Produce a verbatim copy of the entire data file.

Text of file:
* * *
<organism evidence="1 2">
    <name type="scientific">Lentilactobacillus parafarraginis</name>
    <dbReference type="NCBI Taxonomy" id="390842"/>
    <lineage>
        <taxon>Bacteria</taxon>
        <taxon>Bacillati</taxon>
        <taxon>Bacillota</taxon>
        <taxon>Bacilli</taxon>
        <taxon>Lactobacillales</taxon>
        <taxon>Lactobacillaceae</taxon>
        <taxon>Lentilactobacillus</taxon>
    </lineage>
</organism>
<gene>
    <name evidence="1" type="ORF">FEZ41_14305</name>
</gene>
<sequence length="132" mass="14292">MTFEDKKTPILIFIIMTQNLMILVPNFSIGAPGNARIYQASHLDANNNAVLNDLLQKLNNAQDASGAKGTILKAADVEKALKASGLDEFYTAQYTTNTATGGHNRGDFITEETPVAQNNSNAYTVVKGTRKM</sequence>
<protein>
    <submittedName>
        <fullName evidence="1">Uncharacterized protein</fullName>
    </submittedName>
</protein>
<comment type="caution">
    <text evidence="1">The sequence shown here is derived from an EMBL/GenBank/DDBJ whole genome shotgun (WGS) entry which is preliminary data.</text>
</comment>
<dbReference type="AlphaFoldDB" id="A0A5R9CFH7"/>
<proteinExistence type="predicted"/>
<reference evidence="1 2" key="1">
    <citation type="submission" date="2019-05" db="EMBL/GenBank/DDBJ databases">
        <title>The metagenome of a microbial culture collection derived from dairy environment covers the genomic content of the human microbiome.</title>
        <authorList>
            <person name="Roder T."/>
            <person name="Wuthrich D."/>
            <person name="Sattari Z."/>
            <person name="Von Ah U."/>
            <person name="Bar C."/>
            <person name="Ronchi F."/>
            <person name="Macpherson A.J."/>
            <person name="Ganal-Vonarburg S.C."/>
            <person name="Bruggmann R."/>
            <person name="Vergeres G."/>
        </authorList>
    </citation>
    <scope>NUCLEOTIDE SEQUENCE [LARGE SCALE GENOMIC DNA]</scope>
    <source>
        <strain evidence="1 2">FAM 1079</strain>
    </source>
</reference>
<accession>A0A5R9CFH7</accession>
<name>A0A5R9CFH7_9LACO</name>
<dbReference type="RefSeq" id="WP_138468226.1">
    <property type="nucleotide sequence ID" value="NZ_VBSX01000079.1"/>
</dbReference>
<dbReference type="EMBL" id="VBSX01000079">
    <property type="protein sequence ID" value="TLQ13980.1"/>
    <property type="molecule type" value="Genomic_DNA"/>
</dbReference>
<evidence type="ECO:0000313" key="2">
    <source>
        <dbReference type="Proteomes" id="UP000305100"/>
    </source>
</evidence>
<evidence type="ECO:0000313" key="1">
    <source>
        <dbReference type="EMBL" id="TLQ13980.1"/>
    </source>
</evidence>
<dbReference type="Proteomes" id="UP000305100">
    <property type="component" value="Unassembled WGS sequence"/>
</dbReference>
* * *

<organism evidence="1 2">
    <name type="scientific">Lentilactobacillus parafarraginis</name>
    <dbReference type="NCBI Taxonomy" id="390842"/>
    <lineage>
        <taxon>Bacteria</taxon>
        <taxon>Bacillati</taxon>
        <taxon>Bacillota</taxon>
        <taxon>Bacilli</taxon>
        <taxon>Lactobacillales</taxon>
        <taxon>Lactobacillaceae</taxon>
        <taxon>Lentilactobacillus</taxon>
    </lineage>
</organism>
<gene>
    <name evidence="1" type="ORF">FEZ41_14305</name>
</gene>
<sequence length="132" mass="14292">MTFEDKKTPILIFIIMTQNLMILVPNFSIGAPGNARIYQASHLDANNNAVLNDLLQKLNNAQDASGAKGTILKAADVEKALKASGLDEFYTAQYTTNTATGGHNRGDFITEETPVAQNNSNAYTVVKGTRKM</sequence>
<protein>
    <submittedName>
        <fullName evidence="1">Uncharacterized protein</fullName>
    </submittedName>
</protein>
<comment type="caution">
    <text evidence="1">The sequence shown here is derived from an EMBL/GenBank/DDBJ whole genome shotgun (WGS) entry which is preliminary data.</text>
</comment>
<dbReference type="AlphaFoldDB" id="A0A5R9CFH7"/>
<proteinExistence type="predicted"/>
<reference evidence="1 2" key="1">
    <citation type="submission" date="2019-05" db="EMBL/GenBank/DDBJ databases">
        <title>The metagenome of a microbial culture collection derived from dairy environment covers the genomic content of the human microbiome.</title>
        <authorList>
            <person name="Roder T."/>
            <person name="Wuthrich D."/>
            <person name="Sattari Z."/>
            <person name="Von Ah U."/>
            <person name="Bar C."/>
            <person name="Ronchi F."/>
            <person name="Macpherson A.J."/>
            <person name="Ganal-Vonarburg S.C."/>
            <person name="Bruggmann R."/>
            <person name="Vergeres G."/>
        </authorList>
    </citation>
    <scope>NUCLEOTIDE SEQUENCE [LARGE SCALE GENOMIC DNA]</scope>
    <source>
        <strain evidence="1 2">FAM 1079</strain>
    </source>
</reference>
<accession>A0A5R9CFH7</accession>
<name>A0A5R9CFH7_9LACO</name>
<dbReference type="RefSeq" id="WP_138468226.1">
    <property type="nucleotide sequence ID" value="NZ_VBSX01000079.1"/>
</dbReference>
<dbReference type="EMBL" id="VBSX01000079">
    <property type="protein sequence ID" value="TLQ13980.1"/>
    <property type="molecule type" value="Genomic_DNA"/>
</dbReference>
<evidence type="ECO:0000313" key="2">
    <source>
        <dbReference type="Proteomes" id="UP000305100"/>
    </source>
</evidence>
<evidence type="ECO:0000313" key="1">
    <source>
        <dbReference type="EMBL" id="TLQ13980.1"/>
    </source>
</evidence>
<dbReference type="Proteomes" id="UP000305100">
    <property type="component" value="Unassembled WGS sequence"/>
</dbReference>